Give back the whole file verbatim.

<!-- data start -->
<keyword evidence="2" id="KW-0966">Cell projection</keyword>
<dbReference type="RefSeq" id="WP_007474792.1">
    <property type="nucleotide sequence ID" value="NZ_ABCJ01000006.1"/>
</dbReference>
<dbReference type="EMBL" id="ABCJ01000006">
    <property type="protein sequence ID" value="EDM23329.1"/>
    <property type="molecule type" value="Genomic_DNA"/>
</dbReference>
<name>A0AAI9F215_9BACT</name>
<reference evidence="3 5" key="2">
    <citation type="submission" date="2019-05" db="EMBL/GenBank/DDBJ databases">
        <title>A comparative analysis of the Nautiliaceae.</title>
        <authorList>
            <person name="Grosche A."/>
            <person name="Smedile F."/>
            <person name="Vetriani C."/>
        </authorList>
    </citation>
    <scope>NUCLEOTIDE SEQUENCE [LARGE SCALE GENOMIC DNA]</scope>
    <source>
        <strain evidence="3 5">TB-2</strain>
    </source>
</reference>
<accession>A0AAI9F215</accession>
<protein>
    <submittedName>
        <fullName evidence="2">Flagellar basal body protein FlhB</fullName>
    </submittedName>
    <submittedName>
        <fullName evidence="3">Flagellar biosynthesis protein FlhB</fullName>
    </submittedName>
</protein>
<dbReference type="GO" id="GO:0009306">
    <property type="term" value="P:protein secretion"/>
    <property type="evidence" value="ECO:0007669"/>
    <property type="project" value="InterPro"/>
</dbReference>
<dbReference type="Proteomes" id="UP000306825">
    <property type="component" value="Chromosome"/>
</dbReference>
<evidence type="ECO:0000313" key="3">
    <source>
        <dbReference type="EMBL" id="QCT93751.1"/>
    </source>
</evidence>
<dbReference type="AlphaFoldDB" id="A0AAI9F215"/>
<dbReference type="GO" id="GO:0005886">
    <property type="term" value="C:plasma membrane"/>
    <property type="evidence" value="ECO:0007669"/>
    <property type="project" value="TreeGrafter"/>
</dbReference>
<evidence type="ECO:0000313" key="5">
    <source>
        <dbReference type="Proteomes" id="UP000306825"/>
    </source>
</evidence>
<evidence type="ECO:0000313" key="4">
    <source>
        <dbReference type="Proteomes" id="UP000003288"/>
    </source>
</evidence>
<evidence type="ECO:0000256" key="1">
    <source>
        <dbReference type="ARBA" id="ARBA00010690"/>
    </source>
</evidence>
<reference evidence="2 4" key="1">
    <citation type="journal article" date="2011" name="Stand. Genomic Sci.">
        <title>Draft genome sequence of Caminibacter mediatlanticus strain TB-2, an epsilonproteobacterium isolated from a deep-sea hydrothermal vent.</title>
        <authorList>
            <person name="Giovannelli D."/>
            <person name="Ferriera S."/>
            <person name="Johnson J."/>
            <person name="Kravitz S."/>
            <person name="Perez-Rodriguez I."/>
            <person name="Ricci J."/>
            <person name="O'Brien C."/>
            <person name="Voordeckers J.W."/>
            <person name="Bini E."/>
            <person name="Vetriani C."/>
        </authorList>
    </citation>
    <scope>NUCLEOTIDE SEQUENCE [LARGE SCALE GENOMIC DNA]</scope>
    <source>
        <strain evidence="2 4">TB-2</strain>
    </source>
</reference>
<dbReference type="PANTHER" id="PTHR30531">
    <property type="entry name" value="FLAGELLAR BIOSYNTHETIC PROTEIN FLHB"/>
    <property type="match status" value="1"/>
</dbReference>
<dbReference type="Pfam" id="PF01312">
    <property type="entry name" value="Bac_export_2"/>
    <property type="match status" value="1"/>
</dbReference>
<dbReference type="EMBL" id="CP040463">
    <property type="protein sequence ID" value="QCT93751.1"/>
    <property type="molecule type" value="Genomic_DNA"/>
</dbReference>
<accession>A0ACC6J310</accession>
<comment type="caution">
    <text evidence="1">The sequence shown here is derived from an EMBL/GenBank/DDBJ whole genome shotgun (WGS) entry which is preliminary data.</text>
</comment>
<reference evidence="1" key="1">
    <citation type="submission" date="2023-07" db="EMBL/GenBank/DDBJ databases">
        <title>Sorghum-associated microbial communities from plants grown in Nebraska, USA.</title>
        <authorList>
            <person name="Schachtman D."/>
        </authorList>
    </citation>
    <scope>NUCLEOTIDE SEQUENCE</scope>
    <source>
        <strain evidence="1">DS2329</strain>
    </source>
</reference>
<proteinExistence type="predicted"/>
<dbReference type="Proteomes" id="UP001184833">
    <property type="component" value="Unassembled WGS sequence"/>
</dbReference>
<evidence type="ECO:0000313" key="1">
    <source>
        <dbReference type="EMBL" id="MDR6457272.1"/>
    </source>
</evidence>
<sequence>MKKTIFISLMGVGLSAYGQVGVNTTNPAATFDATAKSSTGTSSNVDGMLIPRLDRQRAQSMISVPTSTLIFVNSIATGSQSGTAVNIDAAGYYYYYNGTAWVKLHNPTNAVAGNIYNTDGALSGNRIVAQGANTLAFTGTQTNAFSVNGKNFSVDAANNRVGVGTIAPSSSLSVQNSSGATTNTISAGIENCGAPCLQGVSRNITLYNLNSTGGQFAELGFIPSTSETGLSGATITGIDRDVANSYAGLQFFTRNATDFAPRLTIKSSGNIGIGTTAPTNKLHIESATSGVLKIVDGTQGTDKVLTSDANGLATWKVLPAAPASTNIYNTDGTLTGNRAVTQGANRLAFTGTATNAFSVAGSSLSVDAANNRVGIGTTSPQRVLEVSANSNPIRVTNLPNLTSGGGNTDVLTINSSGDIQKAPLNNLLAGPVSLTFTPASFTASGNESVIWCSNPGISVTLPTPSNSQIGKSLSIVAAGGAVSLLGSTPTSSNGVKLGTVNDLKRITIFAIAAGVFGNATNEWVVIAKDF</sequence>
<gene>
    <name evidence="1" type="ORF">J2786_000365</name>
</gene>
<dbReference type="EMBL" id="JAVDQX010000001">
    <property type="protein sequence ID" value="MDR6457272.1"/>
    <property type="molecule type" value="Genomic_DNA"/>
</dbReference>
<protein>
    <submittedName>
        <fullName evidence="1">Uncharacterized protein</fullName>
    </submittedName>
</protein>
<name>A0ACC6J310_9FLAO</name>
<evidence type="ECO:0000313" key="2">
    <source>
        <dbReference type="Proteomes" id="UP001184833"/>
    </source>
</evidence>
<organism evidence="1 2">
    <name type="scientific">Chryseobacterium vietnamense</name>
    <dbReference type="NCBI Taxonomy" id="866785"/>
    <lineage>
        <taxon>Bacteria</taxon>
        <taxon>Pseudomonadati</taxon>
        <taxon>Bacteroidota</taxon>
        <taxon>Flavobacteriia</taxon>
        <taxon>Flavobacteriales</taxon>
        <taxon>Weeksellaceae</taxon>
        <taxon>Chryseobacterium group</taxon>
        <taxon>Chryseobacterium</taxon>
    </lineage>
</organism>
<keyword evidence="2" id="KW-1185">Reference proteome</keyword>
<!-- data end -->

<keyword evidence="2" id="KW-0966">Cell projection</keyword>
<dbReference type="RefSeq" id="WP_007474792.1">
    <property type="nucleotide sequence ID" value="NZ_ABCJ01000006.1"/>
</dbReference>
<dbReference type="EMBL" id="ABCJ01000006">
    <property type="protein sequence ID" value="EDM23329.1"/>
    <property type="molecule type" value="Genomic_DNA"/>
</dbReference>
<name>A0AAI9F215_9BACT</name>
<reference evidence="3 5" key="2">
    <citation type="submission" date="2019-05" db="EMBL/GenBank/DDBJ databases">
        <title>A comparative analysis of the Nautiliaceae.</title>
        <authorList>
            <person name="Grosche A."/>
            <person name="Smedile F."/>
            <person name="Vetriani C."/>
        </authorList>
    </citation>
    <scope>NUCLEOTIDE SEQUENCE [LARGE SCALE GENOMIC DNA]</scope>
    <source>
        <strain evidence="3 5">TB-2</strain>
    </source>
</reference>
<accession>A0AAI9F215</accession>
<protein>
    <submittedName>
        <fullName evidence="2">Flagellar basal body protein FlhB</fullName>
    </submittedName>
    <submittedName>
        <fullName evidence="3">Flagellar biosynthesis protein FlhB</fullName>
    </submittedName>
</protein>
<dbReference type="GO" id="GO:0009306">
    <property type="term" value="P:protein secretion"/>
    <property type="evidence" value="ECO:0007669"/>
    <property type="project" value="InterPro"/>
</dbReference>
<dbReference type="Proteomes" id="UP000306825">
    <property type="component" value="Chromosome"/>
</dbReference>
<evidence type="ECO:0000313" key="3">
    <source>
        <dbReference type="EMBL" id="QCT93751.1"/>
    </source>
</evidence>
<dbReference type="AlphaFoldDB" id="A0AAI9F215"/>
<dbReference type="GO" id="GO:0005886">
    <property type="term" value="C:plasma membrane"/>
    <property type="evidence" value="ECO:0007669"/>
    <property type="project" value="TreeGrafter"/>
</dbReference>
<evidence type="ECO:0000313" key="5">
    <source>
        <dbReference type="Proteomes" id="UP000306825"/>
    </source>
</evidence>
<evidence type="ECO:0000313" key="4">
    <source>
        <dbReference type="Proteomes" id="UP000003288"/>
    </source>
</evidence>
<evidence type="ECO:0000256" key="1">
    <source>
        <dbReference type="ARBA" id="ARBA00010690"/>
    </source>
</evidence>
<reference evidence="2 4" key="1">
    <citation type="journal article" date="2011" name="Stand. Genomic Sci.">
        <title>Draft genome sequence of Caminibacter mediatlanticus strain TB-2, an epsilonproteobacterium isolated from a deep-sea hydrothermal vent.</title>
        <authorList>
            <person name="Giovannelli D."/>
            <person name="Ferriera S."/>
            <person name="Johnson J."/>
            <person name="Kravitz S."/>
            <person name="Perez-Rodriguez I."/>
            <person name="Ricci J."/>
            <person name="O'Brien C."/>
            <person name="Voordeckers J.W."/>
            <person name="Bini E."/>
            <person name="Vetriani C."/>
        </authorList>
    </citation>
    <scope>NUCLEOTIDE SEQUENCE [LARGE SCALE GENOMIC DNA]</scope>
    <source>
        <strain evidence="2 4">TB-2</strain>
    </source>
</reference>
<dbReference type="PANTHER" id="PTHR30531">
    <property type="entry name" value="FLAGELLAR BIOSYNTHETIC PROTEIN FLHB"/>
    <property type="match status" value="1"/>
</dbReference>
<dbReference type="Pfam" id="PF01312">
    <property type="entry name" value="Bac_export_2"/>
    <property type="match status" value="1"/>
</dbReference>
<dbReference type="EMBL" id="CP040463">
    <property type="protein sequence ID" value="QCT93751.1"/>
    <property type="molecule type" value="Genomic_DNA"/>
</dbReference>
<accession>A0ACC6J310</accession>
<comment type="caution">
    <text evidence="1">The sequence shown here is derived from an EMBL/GenBank/DDBJ whole genome shotgun (WGS) entry which is preliminary data.</text>
</comment>
<reference evidence="1" key="1">
    <citation type="submission" date="2023-07" db="EMBL/GenBank/DDBJ databases">
        <title>Sorghum-associated microbial communities from plants grown in Nebraska, USA.</title>
        <authorList>
            <person name="Schachtman D."/>
        </authorList>
    </citation>
    <scope>NUCLEOTIDE SEQUENCE</scope>
    <source>
        <strain evidence="1">DS2329</strain>
    </source>
</reference>
<proteinExistence type="predicted"/>
<dbReference type="Proteomes" id="UP001184833">
    <property type="component" value="Unassembled WGS sequence"/>
</dbReference>
<evidence type="ECO:0000313" key="1">
    <source>
        <dbReference type="EMBL" id="MDR6457272.1"/>
    </source>
</evidence>
<sequence>MKKTIFISLMGVGLSAYGQVGVNTTNPAATFDATAKSSTGTSSNVDGMLIPRLDRQRAQSMISVPTSTLIFVNSIATGSQSGTAVNIDAAGYYYYYNGTAWVKLHNPTNAVAGNIYNTDGALSGNRIVAQGANTLAFTGTQTNAFSVNGKNFSVDAANNRVGVGTIAPSSSLSVQNSSGATTNTISAGIENCGAPCLQGVSRNITLYNLNSTGGQFAELGFIPSTSETGLSGATITGIDRDVANSYAGLQFFTRNATDFAPRLTIKSSGNIGIGTTAPTNKLHIESATSGVLKIVDGTQGTDKVLTSDANGLATWKVLPAAPASTNIYNTDGTLTGNRAVTQGANRLAFTGTATNAFSVAGSSLSVDAANNRVGIGTTSPQRVLEVSANSNPIRVTNLPNLTSGGGNTDVLTINSSGDIQKAPLNNLLAGPVSLTFTPASFTASGNESVIWCSNPGISVTLPTPSNSQIGKSLSIVAAGGAVSLLGSTPTSSNGVKLGTVNDLKRITIFAIAAGVFGNATNEWVVIAKDF</sequence>
<gene>
    <name evidence="1" type="ORF">J2786_000365</name>
</gene>
<dbReference type="EMBL" id="JAVDQX010000001">
    <property type="protein sequence ID" value="MDR6457272.1"/>
    <property type="molecule type" value="Genomic_DNA"/>
</dbReference>
<protein>
    <submittedName>
        <fullName evidence="1">Uncharacterized protein</fullName>
    </submittedName>
</protein>
<name>A0ACC6J310_9FLAO</name>
<evidence type="ECO:0000313" key="2">
    <source>
        <dbReference type="Proteomes" id="UP001184833"/>
    </source>
</evidence>
<organism evidence="1 2">
    <name type="scientific">Chryseobacterium vietnamense</name>
    <dbReference type="NCBI Taxonomy" id="866785"/>
    <lineage>
        <taxon>Bacteria</taxon>
        <taxon>Pseudomonadati</taxon>
        <taxon>Bacteroidota</taxon>
        <taxon>Flavobacteriia</taxon>
        <taxon>Flavobacteriales</taxon>
        <taxon>Weeksellaceae</taxon>
        <taxon>Chryseobacterium group</taxon>
        <taxon>Chryseobacterium</taxon>
    </lineage>
</organism>
<keyword evidence="2" id="KW-1185">Reference proteome</keyword>